Nationals' Catcher Sandy Leon Tearing Up Winter League Pitching

Greg Fiume

The top defensive catcher in the Washington Nationals' organization in four of the last six seasons, Sandy Leon's also getting it done with the bat this winter, tearing up Liga Venezuela Beisbol Profesional pitching. Can the soon-to-turn-25-year-old catcher win a job as Wilson Ramos' backup this season?

Sandy Leon is tearing up Liga Venezuela Beisbol Profesional pitching this winter. After 35 games for the Aguilas de Zulia, the Washington Nationals' 24-year-old catcher is 40 for 113 (.354/.444/.487), with seven doubles, a triple, two home runs, 18 walks and 25 Ks. With all the necessary caveats about reading too much into Winter League stats, it's been a breakout run at the plate in VWL action for the Maracaibo, Zuila, Venezuela-born backstop who signed with the Nats as an amateur free agent in 2007.

"[Sandy Leon is] a little bit of an under-the-radar catcher. A switch-hitting catcher that will likely play in Potomac this year that is a tremendous defender, game-caller, switch bat..." - Doug Harris on MLB Network Radio in 2011

Leon debuted in Venezuelan Winter League action with two games in 2010, and played 14 games for the Aguilas in 2011, going 7 for 28 (.250/.344/.250) with two walks and four Ks.

In 2012, the switch-hitting catcher was 21 for 86 (.244/.293/.314) with a double, triple, home run, six walks and 23 Ks in 32 games. This season with Zulia, Leon's hitting from both sides of the plate, putting up a .379/.455/.379 line (.834 OPS) vs left-handed pitching and a .345/.440/.524 line (.964 OPS) with all of his extra base hits against right-handed pitchers.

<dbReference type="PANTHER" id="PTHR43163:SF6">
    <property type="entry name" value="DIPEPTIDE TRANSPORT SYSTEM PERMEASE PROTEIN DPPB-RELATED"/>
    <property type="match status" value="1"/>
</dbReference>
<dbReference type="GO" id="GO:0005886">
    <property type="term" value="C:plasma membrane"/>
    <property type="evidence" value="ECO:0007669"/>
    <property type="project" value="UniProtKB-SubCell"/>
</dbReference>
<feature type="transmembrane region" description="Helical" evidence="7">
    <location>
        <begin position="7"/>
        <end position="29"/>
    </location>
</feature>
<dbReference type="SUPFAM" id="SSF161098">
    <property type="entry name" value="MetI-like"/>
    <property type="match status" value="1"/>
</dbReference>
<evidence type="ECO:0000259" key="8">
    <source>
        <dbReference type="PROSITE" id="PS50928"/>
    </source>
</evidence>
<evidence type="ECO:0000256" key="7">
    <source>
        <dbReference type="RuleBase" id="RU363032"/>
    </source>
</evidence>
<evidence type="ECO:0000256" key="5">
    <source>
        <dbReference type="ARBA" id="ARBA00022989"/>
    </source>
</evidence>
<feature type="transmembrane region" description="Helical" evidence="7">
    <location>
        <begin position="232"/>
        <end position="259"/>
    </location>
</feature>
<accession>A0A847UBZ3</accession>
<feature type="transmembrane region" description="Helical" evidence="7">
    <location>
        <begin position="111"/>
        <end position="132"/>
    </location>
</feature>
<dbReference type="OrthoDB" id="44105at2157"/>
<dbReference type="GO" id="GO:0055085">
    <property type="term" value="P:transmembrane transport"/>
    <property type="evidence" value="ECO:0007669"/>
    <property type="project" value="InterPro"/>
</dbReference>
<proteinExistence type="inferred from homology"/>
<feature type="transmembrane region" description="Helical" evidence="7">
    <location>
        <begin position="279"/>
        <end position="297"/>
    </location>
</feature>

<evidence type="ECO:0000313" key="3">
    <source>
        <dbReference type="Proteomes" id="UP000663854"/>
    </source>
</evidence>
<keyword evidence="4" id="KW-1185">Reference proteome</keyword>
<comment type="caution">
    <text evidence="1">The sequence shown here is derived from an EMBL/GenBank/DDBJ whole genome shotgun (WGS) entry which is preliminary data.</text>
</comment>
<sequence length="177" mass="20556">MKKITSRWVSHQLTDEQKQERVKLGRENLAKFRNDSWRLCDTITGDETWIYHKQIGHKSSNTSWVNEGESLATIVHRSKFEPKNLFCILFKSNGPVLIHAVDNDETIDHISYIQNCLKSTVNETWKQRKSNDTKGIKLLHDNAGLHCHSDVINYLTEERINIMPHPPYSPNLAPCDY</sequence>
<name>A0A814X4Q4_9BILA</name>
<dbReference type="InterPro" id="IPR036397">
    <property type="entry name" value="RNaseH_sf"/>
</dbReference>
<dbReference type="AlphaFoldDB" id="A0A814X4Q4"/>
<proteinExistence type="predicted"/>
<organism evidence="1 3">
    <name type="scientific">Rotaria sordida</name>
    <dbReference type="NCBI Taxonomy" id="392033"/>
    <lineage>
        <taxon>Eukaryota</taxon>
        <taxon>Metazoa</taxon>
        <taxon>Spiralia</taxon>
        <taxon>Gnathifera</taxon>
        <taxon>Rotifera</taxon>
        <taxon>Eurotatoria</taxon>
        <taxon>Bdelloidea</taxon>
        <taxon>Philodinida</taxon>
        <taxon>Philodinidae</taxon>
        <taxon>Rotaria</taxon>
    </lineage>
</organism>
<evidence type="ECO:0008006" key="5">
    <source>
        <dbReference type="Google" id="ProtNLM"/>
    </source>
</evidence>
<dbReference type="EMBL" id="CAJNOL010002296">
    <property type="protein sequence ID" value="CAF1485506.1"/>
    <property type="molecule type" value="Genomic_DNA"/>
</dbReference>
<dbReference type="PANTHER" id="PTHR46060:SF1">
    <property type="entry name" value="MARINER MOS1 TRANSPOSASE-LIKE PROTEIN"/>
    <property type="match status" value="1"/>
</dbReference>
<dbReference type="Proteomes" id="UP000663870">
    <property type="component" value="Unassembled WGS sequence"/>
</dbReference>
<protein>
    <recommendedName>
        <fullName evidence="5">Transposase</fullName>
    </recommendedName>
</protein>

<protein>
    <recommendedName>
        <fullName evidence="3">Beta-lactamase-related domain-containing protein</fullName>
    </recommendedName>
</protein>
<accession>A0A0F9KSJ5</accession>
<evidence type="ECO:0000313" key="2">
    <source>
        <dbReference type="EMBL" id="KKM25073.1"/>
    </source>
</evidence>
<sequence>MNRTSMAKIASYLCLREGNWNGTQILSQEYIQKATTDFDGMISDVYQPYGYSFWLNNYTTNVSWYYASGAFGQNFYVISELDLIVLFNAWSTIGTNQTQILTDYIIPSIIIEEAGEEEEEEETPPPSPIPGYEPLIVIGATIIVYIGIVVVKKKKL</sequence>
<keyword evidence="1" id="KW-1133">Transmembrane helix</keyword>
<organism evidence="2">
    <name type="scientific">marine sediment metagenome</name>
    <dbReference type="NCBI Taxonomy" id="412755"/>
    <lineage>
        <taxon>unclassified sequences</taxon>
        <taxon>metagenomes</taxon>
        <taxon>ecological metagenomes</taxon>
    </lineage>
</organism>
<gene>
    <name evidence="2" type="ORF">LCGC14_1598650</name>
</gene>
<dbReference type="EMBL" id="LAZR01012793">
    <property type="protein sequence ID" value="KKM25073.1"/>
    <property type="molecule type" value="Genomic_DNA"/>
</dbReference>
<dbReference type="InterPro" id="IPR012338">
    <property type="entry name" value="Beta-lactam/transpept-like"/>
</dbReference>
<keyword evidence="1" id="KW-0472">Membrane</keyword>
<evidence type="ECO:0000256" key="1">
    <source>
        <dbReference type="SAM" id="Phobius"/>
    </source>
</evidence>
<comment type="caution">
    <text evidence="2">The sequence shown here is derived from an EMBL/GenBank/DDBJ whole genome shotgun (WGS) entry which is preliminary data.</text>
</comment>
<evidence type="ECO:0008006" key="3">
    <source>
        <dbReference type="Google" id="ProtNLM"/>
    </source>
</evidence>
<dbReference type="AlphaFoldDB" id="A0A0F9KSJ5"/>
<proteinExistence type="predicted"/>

(Note: Wilson Ramos, serving as the DH for the Tigres de Aragua, has a .303/.369/.459 line with five doubles and four home runs in 27 games in Venezuela. - LINK)

Leon made his MLB debut in May of 2012, but was injured on a play at the plate in his first major league game. He played 11 more games in the majors that season, putting up a .276/.400/.345 line with four walks and 11 Ks over 35 plate appearances. In 64 games in his sixth season in the Nationals' system in 2012, the 5'11'' backstop had a combined .322/.396/.460 line with 19 doubles, three home runs, 24 walks and 30 Ks in 231 plate appearances.

"'Sandy is, by far, one of the best catchers I've been around as a player and as a manager,' said LeCroy, a former big league catcher." - Matt LeCroy to PennLive.com's Geoff Morrow, Aug 2013

Baseball America named Leon the Best Defensive Catcher in the Nationals' organization after the 2008, 2009, 2011 and 2012 seasons with only Wilson Ramos (2010) and Pedro Severino (2013) interrupting Leon's reign as the top defensive backstop in the system.

Though the Nationals signed veteran backstop Chris Snyder to a Minor League deal with an invitation to Spring Training this weekend, Nats' GM Mike Rizzo told reporters, including NatsInsider.com's Mark Zuckerman, at the recently-concluded Winter Meetings, that he was confident that either Leon or fellow catcher Jhonatan Solano could back Wilson Ramos up in 2014.

"'The question comes in: If Wilson were to get hurt for an extended period of time, can they handle the load?'" Rizzo said. "'Going into spring training right now, we’re comfortable with what we have.'"

Leon, playing at Double-A Harrisburg this past season, missed time with a hand/finger injury and struggled at the plate, posting a .177/.291/.252 line with 12 doubles, a triple, three home runs, 47 walks and 60 Ks in 95 games and 361 PAs for the Senators. Leon had a .993 fld% behind the plate, however, with a 38% CS% (25 of 66).

Leon's manager in 2013, Matt LeCroy, (a former major league catcher who was named the Nats' bullpen coach for 2014), told PennLive.com's Geoff Morrow this August that Leon was, "...by far, one of the best catchers I've been around as a player and as a manager," while praising Leon's ability to make pitchers better and provide strong defense in spite of his offensive struggles.

Washington Post writer Thomas Boswell expressed his belief in a recent chat that the Nationals can't go into a season in which they expect to contend with light-hitting, unproven catchers like Leon and Solano as the top options should Ramos suffer an injury. With a good showing in Spring Training, can Leon, who'll turn 25 in March, beat out Solano, who played 27 games in the majors last season and Snyder, who can earn $1M if he makes the Opening Day roster? A defensively-gifted, switch-hitting, backup backstop?

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